Columnist Vahe Gregorian offers musings about the sports scene in and around Kansas City
Bill Hancock’s Olympic letters home: Grandfather Frost, don’t forget your passport and cheering on curling
02/15/2014 11:12 AM
02/15/2014 11:14 AM
Prairie Village’s Bill Hancock, the executive director of the College Football Playoff, began volunteering with the USOC at the Olympics in 1984 and is in Sochi now, sharing daily reports with friends and colleagues, including The Star.
Here are excerpts from his latest update, Friday Feb. 14:
• Walked through about four blocks of fairly new houses here. All had red roofs. … A little dog yapped at us in Russian. A man sat on his front porch. It was an upscale neighborhood, but roosters crowed from backyards. They were upscale roosters, no doubt. Forsythia bloomed yellow, just like back home.
We heard footsteps behind us. Then I saw shadows. It was two other Olympic folks also walking to work. We passed the partially constructed building that had been wrapped on cloth painted to look like a building. And some pigeons cooing at us in Russian.
More than half the walkabout was inside Olympic Park. It was fun to see the Olympics wake up …
• We’re advised to carry our passports at all times. Previously, I locked mine in the hotel safe when I arrived and carried a photocopy. At the Olympics, when you leave your hotel room, it’s wise to make sure you have the three C’s: cell phone, credential and keys. Appropriately it’s CCCP here, adding the passport.
• Cheerleaders at hockey. One kind with short skirts. One kind with very, very short shirts.
• Grandfather Frost — sorta the Russian version of Santa Claus — was in Olympic Park today. Dressed all in red with a beard down to his knees, he led children in a little parade around a Christmas tree. The kids loved it. Volunteer Artyom told me his name is something like “Ded Moroz.” That’s Grandfather Frost in English, I think. (It could also be translated as Old Man Frost, or Father Frost.) Anyhow, Grandfather sang/chanted some songs and people joined. Artyom said people retain Christmas trees about one month. What was Grandfather Frost doing here on February 14? Artyom didn’t know. …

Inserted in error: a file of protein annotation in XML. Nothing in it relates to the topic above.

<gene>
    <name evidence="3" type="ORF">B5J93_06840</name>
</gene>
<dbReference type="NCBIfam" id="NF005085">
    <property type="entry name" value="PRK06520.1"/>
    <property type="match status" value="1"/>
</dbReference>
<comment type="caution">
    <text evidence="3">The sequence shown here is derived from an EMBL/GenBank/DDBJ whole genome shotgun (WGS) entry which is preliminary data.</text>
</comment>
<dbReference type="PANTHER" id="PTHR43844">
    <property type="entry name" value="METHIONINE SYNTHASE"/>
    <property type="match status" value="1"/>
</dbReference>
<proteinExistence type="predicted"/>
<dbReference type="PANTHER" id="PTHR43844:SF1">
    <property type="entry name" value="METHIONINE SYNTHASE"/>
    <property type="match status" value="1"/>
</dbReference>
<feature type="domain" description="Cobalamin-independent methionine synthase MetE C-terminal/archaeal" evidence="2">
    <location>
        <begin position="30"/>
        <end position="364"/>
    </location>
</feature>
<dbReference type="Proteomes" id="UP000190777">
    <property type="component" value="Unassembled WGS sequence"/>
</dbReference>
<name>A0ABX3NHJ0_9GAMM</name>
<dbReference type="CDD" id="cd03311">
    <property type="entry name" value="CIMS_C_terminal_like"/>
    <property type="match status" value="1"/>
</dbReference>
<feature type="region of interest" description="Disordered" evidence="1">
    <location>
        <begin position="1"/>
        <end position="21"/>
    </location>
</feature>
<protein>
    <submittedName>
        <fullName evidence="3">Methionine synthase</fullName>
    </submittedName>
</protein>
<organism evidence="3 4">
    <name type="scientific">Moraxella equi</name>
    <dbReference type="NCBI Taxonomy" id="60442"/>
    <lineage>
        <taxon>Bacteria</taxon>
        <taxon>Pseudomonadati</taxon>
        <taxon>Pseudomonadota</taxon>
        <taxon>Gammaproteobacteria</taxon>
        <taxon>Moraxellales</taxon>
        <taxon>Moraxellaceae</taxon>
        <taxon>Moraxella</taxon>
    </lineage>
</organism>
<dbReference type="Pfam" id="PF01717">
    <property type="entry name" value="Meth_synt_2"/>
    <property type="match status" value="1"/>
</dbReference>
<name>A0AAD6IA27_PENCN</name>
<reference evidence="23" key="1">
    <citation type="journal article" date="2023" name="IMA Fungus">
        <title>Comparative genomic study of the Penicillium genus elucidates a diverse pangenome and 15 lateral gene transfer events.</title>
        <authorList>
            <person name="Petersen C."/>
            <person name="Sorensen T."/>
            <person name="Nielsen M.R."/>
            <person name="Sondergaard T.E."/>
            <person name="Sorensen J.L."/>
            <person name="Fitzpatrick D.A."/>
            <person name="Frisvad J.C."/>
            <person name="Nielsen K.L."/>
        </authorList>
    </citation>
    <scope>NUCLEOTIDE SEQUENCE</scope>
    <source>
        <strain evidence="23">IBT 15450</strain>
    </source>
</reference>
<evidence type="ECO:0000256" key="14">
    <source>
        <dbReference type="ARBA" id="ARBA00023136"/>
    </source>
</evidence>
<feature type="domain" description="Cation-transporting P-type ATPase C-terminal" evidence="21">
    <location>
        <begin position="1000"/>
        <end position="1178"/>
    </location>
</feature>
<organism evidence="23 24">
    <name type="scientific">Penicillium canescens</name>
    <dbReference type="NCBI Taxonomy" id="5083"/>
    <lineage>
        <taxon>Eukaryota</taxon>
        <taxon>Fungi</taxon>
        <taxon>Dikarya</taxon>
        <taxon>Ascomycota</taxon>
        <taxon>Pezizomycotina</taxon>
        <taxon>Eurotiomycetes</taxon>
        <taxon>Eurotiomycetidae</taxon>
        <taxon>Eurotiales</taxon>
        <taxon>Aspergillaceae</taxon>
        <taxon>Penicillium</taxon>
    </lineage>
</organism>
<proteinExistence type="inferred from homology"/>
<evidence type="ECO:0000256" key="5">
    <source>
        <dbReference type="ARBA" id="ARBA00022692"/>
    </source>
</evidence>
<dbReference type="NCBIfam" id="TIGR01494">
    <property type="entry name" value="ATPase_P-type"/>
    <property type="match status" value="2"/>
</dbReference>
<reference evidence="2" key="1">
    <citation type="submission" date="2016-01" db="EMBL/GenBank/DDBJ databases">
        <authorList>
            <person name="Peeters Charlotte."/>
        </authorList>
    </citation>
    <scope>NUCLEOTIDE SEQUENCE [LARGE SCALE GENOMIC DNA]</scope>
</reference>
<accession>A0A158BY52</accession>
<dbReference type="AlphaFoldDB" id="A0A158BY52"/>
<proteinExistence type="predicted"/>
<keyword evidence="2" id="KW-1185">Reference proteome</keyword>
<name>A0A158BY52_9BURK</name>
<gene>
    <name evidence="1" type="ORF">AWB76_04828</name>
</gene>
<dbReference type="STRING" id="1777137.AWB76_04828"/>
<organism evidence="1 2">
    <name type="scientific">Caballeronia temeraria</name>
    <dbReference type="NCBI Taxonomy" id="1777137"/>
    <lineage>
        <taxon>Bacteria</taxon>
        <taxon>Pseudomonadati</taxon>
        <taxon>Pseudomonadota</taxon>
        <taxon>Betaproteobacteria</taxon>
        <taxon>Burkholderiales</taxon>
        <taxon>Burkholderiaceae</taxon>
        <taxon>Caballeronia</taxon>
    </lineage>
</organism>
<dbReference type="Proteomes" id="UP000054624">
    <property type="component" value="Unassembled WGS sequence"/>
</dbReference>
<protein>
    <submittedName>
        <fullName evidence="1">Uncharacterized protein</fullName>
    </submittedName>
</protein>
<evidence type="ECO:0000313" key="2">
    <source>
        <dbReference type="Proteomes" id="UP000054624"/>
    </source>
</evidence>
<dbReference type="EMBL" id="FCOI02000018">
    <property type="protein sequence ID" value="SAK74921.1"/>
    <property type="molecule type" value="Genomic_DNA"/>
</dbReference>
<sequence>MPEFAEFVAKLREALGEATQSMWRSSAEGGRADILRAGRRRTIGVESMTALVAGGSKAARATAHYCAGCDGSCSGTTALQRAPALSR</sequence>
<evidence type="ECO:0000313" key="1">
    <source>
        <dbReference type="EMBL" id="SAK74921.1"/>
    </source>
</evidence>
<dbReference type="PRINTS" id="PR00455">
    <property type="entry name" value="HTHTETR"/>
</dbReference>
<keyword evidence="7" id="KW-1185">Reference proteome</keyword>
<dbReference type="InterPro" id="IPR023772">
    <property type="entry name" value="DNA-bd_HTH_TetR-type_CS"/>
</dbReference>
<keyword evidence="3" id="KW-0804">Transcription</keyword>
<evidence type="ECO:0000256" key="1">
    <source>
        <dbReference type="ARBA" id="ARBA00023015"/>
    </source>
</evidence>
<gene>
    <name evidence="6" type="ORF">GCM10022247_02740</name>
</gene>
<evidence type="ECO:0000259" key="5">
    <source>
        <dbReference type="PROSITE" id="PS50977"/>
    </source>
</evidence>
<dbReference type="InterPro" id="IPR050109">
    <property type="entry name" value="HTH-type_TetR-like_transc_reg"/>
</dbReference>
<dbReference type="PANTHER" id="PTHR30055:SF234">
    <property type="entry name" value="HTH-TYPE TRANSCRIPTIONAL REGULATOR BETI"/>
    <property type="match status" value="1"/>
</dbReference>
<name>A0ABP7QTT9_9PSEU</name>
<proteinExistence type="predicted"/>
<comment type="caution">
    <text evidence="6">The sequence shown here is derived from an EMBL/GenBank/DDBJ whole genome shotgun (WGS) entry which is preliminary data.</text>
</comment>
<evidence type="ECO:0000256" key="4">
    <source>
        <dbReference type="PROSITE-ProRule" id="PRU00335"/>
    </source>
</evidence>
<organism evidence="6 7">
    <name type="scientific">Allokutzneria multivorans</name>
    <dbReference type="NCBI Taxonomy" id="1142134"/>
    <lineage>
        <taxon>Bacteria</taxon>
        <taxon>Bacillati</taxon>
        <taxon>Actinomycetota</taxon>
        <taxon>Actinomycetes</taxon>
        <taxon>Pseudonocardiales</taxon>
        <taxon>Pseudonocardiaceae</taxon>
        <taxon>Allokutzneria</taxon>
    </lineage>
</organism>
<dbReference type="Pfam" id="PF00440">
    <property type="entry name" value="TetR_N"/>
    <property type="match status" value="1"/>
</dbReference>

Grandfather Frost’s uniform is more spectacular than Santa Claus’. A woman in a beautiful Carolina blue dress was with him. I thought she might be his agent, but a Russian said she was the snow maiden instead. It’s all quite charming.
Artyom said New Year’s is bigger than Christmas. A woman nearby shook her head “nyet.” Grandfather Frost delivers his presents in person New Year’s Eve or New Year’s Day. (This year, he will bring a College Football Playoff to all good little boys and girls.)
• USA-Russia curling game tonight. Bagpipers played in the opening ceremony, like always. There were two bagpipers tonight, plus two drummers. They led the teams out of the dressing rooms before the games. No, they did not stick a flaming spear into the ice.
The Russian fans went crazy. They’re not great on etiquette and made noise at the wrong times, sort of like Phil Mickelson fans cheering a shank by Tiger Woods. But the fans were SO cute. They screamed and clapped and chanted.
It’s like a high school wrestling tournament. Four games happen at once. So if China vs. Netherlands gets boring, you can watch Great Britain vs. Switzerland on mat four. Or Germany vs. Denmark. The place will be pandemonium one minute, then silent the next. The Brits sang. Some fan beat on a drum. Another yelled his lungs out. We wore our coats.
• Russia Fact that surely must be true because somebody told me: As of 2010, greater Sochi had a population of 346,000 people. That’s about like Wichita. With a lot less wheat. But many more snowy mountains.
• One American columnist, a Missouri graduate, went for a swim in the Black Sea yesterday. Great column idea! …
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